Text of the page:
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' HE, that has the happy talent of parlourpreaching,” says Dr. Watts*, “ has sometimes done more for Christ and souls in the space of a few minutes, than by the labour of many hours and days in the usual course of preaching in the pulpit.”
On my first intercourse with Mr. Cecil, now upward of fifteen years since when in the full vigour of his mind, I was so struck with the wisdom and originality of his remarks, that I considered it my duty to record what seemed to me most likely to be useful to others.
It should be observed that Mr. Cecil is made to speak often of himself; and, to persons who do not consider the circumstances of the case, there may appear much egotism in the quantity of such remarks
• An Humble Attempt towards the Revival of Religion. Part. I. Sect. 4.
here put together, and in the manner in which his things are said: but this will be treating him with the most flagrant injustice; for it must be remembered that the remarks of this nature were chiefly made by him, from time to time, in answer to my particular enquiries into his judgment and habits on certain points of doctrine or practice.
I have laboured in recording those sentiments which I have gathered from him in conversation, to preserve as much as possible his very expressions; and they who were familiar with his manner will be able to judge, in general, how far I have succeeded: but I would explicitly disavow an exact verbal responsibility. For the sentiments I make myself answerable.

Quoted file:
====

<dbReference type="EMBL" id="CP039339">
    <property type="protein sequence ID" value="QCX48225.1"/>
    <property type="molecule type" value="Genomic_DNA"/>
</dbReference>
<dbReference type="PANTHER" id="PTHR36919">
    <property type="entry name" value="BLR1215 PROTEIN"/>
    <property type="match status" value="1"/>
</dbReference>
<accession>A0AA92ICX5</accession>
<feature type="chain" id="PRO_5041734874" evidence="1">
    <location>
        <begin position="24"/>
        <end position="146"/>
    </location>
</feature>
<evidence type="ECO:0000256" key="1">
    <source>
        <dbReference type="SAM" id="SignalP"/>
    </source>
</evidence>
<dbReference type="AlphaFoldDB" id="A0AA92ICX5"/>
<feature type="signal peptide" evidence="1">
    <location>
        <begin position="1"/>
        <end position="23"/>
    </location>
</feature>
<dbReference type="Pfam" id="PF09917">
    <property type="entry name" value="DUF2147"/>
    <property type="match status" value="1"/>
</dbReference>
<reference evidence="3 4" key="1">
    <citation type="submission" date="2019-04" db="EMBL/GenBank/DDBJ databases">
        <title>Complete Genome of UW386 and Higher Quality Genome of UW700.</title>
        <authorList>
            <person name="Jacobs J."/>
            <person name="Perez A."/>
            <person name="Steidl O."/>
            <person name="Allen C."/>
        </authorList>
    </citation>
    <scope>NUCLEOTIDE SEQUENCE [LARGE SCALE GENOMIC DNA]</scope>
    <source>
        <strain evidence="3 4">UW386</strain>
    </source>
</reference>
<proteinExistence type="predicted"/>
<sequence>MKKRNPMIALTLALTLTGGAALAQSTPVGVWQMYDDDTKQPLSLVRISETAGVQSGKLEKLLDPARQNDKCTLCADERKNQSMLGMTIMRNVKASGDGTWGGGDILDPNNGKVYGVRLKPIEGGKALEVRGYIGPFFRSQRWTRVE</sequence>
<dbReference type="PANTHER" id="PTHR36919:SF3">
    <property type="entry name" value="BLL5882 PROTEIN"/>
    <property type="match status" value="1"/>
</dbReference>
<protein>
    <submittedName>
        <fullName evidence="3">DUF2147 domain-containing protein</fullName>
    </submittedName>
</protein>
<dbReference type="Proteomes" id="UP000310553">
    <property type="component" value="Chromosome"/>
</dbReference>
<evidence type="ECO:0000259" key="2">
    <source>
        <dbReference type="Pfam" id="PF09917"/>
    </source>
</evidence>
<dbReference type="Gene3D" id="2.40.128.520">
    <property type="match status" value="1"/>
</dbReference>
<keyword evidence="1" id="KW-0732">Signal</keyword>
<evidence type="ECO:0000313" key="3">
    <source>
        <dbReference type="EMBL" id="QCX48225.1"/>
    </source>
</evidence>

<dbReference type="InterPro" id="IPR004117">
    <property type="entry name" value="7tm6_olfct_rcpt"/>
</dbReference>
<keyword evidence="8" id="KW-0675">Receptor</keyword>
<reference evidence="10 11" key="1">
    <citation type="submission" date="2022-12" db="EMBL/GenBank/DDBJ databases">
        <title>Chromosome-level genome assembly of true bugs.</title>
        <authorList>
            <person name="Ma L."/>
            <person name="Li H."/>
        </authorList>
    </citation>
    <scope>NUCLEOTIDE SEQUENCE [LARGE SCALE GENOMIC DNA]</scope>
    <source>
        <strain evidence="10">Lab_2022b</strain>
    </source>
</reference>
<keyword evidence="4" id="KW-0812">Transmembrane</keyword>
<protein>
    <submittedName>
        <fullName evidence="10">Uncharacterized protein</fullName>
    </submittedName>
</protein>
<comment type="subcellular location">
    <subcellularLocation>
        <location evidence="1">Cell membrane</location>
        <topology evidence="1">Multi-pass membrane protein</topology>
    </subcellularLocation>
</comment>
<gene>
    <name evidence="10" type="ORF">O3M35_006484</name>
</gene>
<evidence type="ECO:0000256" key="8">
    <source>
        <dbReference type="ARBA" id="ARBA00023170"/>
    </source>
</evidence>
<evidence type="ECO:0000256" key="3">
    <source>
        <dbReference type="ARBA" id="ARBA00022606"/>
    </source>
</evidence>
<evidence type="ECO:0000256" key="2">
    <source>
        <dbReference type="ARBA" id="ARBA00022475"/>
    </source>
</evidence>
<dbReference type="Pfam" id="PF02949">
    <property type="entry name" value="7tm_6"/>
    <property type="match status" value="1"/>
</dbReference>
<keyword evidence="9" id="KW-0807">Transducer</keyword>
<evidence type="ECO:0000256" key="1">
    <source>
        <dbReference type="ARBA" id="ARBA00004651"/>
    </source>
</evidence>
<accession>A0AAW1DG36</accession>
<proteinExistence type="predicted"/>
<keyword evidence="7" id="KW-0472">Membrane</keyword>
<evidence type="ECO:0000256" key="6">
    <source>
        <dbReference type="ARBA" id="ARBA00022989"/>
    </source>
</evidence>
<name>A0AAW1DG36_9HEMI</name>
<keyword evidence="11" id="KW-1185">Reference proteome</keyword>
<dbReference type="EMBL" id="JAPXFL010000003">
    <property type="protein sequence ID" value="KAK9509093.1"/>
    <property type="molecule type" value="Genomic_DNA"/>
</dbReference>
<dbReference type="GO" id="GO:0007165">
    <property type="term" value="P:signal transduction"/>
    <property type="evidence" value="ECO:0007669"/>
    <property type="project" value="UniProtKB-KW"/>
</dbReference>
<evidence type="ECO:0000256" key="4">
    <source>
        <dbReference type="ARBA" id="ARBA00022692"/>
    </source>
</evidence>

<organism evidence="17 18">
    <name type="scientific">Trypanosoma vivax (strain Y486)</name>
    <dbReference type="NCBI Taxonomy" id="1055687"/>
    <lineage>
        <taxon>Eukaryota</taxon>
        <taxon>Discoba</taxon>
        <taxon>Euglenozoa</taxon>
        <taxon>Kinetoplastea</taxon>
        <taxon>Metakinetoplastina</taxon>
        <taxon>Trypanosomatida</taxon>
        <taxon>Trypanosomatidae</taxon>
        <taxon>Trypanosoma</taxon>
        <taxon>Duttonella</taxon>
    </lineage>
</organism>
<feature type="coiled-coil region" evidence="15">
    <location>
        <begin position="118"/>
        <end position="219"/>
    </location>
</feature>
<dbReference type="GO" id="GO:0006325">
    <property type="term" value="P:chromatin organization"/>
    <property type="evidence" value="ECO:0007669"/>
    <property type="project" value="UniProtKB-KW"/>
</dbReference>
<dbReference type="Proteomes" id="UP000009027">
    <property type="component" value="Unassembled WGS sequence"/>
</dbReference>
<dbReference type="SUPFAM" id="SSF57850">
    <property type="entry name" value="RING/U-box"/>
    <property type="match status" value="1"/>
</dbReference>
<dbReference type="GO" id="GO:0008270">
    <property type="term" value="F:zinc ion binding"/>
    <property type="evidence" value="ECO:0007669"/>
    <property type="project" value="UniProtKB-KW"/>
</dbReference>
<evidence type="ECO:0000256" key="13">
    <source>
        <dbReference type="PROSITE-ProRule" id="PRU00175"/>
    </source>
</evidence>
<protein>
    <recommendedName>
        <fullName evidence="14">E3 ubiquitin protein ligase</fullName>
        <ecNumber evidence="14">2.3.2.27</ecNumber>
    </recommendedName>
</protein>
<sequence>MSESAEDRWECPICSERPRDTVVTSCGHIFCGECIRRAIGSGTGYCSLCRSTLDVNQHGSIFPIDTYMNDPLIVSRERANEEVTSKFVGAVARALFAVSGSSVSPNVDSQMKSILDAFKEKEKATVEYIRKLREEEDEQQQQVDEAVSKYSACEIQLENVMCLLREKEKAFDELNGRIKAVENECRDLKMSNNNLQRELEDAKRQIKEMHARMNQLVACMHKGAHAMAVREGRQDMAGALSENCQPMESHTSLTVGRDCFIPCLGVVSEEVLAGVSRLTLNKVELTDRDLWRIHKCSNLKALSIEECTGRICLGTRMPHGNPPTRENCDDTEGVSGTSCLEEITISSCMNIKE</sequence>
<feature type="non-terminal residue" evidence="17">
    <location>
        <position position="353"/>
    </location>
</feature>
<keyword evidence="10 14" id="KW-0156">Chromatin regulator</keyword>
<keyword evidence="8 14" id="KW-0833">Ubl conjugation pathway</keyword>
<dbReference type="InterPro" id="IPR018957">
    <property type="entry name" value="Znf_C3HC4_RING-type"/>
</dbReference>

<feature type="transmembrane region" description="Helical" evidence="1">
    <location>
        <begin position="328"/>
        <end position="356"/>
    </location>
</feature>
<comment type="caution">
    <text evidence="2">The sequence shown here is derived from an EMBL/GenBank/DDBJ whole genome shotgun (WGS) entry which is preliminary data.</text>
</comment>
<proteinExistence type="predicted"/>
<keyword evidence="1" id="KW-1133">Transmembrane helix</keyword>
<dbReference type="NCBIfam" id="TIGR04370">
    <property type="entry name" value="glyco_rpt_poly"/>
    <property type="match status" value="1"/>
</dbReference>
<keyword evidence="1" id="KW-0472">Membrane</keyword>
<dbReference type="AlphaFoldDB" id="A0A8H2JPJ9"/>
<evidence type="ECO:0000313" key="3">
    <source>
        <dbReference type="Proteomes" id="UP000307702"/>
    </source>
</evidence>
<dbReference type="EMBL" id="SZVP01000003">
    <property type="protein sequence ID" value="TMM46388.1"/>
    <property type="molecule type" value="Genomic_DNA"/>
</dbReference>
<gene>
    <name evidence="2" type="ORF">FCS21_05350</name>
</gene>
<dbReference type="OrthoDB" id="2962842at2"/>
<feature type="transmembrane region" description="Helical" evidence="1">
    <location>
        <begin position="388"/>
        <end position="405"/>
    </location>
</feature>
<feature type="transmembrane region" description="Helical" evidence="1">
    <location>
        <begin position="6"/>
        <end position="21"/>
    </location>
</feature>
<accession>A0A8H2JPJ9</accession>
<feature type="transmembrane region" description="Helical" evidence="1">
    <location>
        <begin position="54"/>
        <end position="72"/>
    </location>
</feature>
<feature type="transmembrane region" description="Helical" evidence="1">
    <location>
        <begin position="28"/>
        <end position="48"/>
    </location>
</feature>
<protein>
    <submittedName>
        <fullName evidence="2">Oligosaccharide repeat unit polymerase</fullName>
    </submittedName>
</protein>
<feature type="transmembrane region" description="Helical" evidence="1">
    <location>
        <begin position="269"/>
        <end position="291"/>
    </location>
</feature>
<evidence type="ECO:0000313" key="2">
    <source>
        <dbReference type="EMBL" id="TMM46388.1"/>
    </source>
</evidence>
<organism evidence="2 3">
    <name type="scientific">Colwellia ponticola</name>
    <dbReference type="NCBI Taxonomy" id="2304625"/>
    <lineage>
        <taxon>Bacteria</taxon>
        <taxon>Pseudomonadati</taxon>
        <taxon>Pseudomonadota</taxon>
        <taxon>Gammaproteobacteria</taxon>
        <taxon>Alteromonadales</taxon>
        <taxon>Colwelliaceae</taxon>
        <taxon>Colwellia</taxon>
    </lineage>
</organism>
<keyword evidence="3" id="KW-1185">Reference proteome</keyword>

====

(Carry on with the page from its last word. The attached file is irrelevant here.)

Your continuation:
In some instances I have brought together observations made at different times: the reader is not therefore to understand that the thoughts here collected on any subject always followed in immediate connection.
CONVERSATION WITH THE EDITOR,
DISCUSSIONS WHEN HE WAS PRESENT.
“ Multa ab eo prudenter disputata, multa etiam breviter et commodè dicta meinoriæ mandabam, fierique studebam ejus prudentiâ doctior.
Cic. de Amicit. I.
THE direct cause of a Christian's spiritual life, is, Union with Christ. All attention to the mere circumstantials of religion, has a tendency to draw the soul away from this union, Few men, except ministers, are called, by the nature of their station, to enter much into these circumstantials :such, for instance, as the evidences of the truth of religion. Ministers feel this deadening effect of any considerable or continued attention to externals: much more must private Christians. The head may
strengthened, till the heart is starved. Some private Christians, however, may be called on by the nature of those circles in which they move, to be qualified to meet and refute the objections which may be urged against religion. Such men, as well as ministers, while they are furnishing themselves for this purpose, must acquiesce in the work which God appoints for them,